Overeating and overindulging always lead to a major deterioration in my spiritual life. I still notice when I fall back into old habits. My head starts to feel foggy. I can feel all of my emotions, good and bad, start to dissipate and I know that I am once again, not living in the full abundance that God intends for my life.

Self-discipline is a major struggle for me in many areas of my life. Problems tend to arise when pride sets in and I think I can handle it all on my own. I fail to humbly give things over to God in prayer and ask for His help. What a shame it is to attempt to hide our brokenness from God! For it is only when we are able to face the broken parts of ourselves and bring those dark parts into His light, that we can truly experience and understand the depth of the grace and unconditional love and forgiveness that we are so freely given.

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Angela Steckle lives in Zurich, Ontario, along with her husband Trevor and 4 little kids. Currently, Angela is a stay-at-home mom. She leads the Bluewater Rest Home Chapel program with Kingsfield – Zurich Mennonite Church and is the presence of Jesus in the lives of many.  Angela and her husband, Trevor, were baptized in August 2016. 
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The Bible and a Hermeneutic of Suspicion

By Elmer John Thiessen.


 

This post is prompted by a column in my own denominational paper, entitled, “Hermeneutic of Suspicion,” by Melissa Miller (Canadian Mennonite, Oct. 23, 2017). The column is a remarkably forthright statement on a widespread view of Scripture in the Mennonite Church of North America, and it goes a long way to explaining why there are growing divisions between conservative “lovers of the Bible” and the liberal/progressive wing of the Mennonite Church and beyond.

Miller begins her column by recounting Paul’s teaching about all Scripture being inspired by God, which she, along with “many of you,” have “imbibed” in earlier years. It would seem that she has moved beyond this naïve position, as she goes on to give a brief history of the power struggles that led to the formation of our canon of Scripture, and that are thought to undermine their authority. Later in the column she expresses sympathies with an atheist friend of hers who simply cannot understand how an ancient book can be an adequate guide to contemporary ethical problems. And then Miller articulates her own “hermeneutic of suspicion” which she learned in seminary and from feminist and liberation scholars. The Old Testament, we are told, was written by writers who were male and privileged, and this will have shaped the stories that they wrote. All this is seen as casting some doubt on the authority of Scripture.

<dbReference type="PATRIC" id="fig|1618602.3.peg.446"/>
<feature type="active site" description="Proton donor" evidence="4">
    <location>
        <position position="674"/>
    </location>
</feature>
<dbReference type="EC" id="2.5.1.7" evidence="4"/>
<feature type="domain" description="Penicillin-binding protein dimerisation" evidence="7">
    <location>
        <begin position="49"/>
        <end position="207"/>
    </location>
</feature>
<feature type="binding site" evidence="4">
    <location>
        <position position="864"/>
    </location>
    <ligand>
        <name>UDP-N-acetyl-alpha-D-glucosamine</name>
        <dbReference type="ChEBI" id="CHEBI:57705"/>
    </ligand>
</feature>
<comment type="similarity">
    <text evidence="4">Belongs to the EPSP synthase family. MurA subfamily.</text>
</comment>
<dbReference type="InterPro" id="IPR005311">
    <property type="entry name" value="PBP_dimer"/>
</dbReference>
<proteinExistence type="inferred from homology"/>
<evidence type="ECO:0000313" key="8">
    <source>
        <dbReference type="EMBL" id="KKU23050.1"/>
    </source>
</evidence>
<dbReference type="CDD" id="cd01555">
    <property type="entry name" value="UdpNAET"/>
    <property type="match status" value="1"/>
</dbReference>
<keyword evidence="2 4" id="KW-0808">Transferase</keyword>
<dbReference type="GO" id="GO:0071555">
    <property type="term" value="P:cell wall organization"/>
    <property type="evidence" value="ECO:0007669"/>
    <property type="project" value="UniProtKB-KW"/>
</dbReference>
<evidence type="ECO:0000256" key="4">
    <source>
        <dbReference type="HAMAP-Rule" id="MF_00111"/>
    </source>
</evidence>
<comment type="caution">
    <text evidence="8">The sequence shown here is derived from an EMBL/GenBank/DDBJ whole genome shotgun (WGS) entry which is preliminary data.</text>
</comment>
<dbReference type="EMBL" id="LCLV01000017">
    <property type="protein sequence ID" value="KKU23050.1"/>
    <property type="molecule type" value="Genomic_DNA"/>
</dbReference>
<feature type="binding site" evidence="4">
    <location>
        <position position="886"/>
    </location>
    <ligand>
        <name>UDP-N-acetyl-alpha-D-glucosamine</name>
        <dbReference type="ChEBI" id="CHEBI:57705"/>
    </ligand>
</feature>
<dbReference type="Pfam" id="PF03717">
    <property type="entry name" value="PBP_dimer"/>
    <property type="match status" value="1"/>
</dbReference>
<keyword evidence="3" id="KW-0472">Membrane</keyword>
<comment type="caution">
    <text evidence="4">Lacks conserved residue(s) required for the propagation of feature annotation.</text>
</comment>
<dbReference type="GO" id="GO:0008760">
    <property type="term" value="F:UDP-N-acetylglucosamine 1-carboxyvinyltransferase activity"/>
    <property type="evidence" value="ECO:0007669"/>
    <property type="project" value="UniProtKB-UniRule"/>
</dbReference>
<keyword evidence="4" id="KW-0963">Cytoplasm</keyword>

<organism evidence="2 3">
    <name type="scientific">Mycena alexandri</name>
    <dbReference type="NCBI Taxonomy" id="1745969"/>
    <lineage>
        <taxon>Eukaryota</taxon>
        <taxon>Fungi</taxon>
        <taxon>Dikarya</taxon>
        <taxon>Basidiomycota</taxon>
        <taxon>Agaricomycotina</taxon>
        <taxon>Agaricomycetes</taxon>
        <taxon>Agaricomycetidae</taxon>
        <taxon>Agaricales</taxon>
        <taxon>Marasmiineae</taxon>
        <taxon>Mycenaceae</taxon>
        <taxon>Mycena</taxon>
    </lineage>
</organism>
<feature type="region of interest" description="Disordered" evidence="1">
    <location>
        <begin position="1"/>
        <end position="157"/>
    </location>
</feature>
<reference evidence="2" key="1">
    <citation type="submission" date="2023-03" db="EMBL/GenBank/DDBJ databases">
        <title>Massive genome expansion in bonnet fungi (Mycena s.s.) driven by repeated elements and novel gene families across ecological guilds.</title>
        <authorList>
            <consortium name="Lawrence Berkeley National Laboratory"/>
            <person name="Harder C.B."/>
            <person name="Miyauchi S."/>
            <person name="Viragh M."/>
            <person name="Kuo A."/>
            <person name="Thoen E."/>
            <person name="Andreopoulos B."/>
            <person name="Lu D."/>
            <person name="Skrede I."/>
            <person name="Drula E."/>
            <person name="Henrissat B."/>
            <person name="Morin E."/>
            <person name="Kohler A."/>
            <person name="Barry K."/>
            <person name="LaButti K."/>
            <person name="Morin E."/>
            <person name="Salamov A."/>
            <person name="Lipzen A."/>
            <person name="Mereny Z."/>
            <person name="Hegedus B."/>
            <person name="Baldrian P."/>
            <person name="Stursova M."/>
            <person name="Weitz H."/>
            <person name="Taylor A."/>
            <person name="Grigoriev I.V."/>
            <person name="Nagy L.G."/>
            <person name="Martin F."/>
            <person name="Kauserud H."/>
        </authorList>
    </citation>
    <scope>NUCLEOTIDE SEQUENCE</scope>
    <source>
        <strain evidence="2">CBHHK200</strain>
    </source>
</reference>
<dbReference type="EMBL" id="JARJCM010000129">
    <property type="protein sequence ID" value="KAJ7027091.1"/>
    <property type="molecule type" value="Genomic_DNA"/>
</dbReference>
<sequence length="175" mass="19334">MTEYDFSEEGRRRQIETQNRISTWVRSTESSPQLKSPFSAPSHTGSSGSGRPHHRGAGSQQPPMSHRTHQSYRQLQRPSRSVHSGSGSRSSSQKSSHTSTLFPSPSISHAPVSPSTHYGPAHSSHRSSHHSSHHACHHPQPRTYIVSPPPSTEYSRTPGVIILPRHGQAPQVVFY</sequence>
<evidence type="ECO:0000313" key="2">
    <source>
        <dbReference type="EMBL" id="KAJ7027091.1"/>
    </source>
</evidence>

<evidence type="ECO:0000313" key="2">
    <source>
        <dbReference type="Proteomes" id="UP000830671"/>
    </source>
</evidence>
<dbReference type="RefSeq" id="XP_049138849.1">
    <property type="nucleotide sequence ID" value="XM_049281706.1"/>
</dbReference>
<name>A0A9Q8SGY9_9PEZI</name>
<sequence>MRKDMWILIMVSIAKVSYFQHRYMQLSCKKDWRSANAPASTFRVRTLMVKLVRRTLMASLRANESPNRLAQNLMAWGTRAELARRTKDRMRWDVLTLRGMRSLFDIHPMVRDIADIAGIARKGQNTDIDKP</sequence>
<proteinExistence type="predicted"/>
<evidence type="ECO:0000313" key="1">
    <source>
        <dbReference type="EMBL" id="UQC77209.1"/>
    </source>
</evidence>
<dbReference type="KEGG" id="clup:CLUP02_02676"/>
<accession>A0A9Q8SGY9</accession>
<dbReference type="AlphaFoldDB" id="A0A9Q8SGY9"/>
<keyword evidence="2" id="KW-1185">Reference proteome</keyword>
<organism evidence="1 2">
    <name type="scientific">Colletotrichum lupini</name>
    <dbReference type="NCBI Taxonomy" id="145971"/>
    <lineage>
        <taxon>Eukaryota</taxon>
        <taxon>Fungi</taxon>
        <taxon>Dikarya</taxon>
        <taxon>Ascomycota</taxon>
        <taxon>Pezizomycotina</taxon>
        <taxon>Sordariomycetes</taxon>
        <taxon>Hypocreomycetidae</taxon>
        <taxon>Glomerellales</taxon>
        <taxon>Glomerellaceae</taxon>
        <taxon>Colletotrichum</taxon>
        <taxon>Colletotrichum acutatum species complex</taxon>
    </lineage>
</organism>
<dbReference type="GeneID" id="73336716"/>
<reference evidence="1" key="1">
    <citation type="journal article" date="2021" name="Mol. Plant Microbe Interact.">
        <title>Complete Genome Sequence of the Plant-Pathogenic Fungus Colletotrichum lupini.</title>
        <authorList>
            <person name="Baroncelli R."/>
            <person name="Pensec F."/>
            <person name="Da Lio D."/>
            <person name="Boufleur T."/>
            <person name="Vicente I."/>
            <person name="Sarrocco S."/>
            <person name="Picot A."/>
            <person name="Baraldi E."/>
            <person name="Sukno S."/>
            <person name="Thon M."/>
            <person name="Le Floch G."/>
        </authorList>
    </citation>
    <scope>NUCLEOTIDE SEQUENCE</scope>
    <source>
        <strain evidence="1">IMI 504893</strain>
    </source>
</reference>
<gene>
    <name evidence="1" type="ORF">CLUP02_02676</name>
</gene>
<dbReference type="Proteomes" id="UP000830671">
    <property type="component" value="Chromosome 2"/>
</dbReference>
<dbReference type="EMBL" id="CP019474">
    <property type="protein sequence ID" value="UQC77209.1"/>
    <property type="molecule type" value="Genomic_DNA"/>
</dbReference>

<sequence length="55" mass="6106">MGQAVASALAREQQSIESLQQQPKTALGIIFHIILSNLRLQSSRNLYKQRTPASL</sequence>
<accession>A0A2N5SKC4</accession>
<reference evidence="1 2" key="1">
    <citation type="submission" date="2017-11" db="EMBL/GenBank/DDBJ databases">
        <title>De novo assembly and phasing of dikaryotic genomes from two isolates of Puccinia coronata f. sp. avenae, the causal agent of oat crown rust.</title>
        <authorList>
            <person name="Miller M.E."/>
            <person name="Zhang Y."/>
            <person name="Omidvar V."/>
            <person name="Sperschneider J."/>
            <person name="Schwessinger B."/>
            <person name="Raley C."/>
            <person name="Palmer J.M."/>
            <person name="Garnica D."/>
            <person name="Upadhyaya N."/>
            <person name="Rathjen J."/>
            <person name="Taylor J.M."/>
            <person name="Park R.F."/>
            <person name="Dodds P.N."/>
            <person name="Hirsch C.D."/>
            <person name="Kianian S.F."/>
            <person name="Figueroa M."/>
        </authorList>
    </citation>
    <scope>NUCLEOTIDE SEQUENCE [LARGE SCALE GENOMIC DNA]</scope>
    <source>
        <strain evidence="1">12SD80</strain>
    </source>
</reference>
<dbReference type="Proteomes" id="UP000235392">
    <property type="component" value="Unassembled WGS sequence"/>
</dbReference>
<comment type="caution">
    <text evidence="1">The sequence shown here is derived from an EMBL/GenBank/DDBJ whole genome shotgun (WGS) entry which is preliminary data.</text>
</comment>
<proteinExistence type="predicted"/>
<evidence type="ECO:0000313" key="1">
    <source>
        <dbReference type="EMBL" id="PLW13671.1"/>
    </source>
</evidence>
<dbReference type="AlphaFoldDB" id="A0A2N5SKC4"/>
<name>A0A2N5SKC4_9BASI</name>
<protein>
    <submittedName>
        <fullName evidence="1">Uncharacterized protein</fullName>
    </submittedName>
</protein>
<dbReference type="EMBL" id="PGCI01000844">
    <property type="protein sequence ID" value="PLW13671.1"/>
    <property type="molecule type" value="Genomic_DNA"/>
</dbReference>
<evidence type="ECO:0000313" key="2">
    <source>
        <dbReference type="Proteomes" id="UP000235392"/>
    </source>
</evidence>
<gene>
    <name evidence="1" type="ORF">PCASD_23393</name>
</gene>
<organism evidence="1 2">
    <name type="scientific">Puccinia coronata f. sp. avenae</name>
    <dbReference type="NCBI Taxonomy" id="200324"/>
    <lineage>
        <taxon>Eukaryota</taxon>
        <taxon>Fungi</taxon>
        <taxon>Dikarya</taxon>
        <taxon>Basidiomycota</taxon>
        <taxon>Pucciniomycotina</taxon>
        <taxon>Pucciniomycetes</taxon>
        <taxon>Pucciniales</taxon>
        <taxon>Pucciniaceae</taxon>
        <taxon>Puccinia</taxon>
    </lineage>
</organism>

Miller concludes her column by suggesting that perhaps “suspicion” is too strong a word for “some lovers of the Bible,” and so perhaps “caution and curiosity” would be “more fitting” for those who have not advanced to a more enlightened view of Scripture. There is a condescending tone here, and indeed throughout her column, that I find troublesome. I also want to raise a question about Miller’s choice of  “curiosity” as a more fitting substitute for “suspicion.” I fail to see the relation between these two concepts. Curiosity has a positive connotation, while suspicion has negative overtones. I am all for curiosity, and there is nothing to stop someone holding a high view of the authority of Scripture from being curious.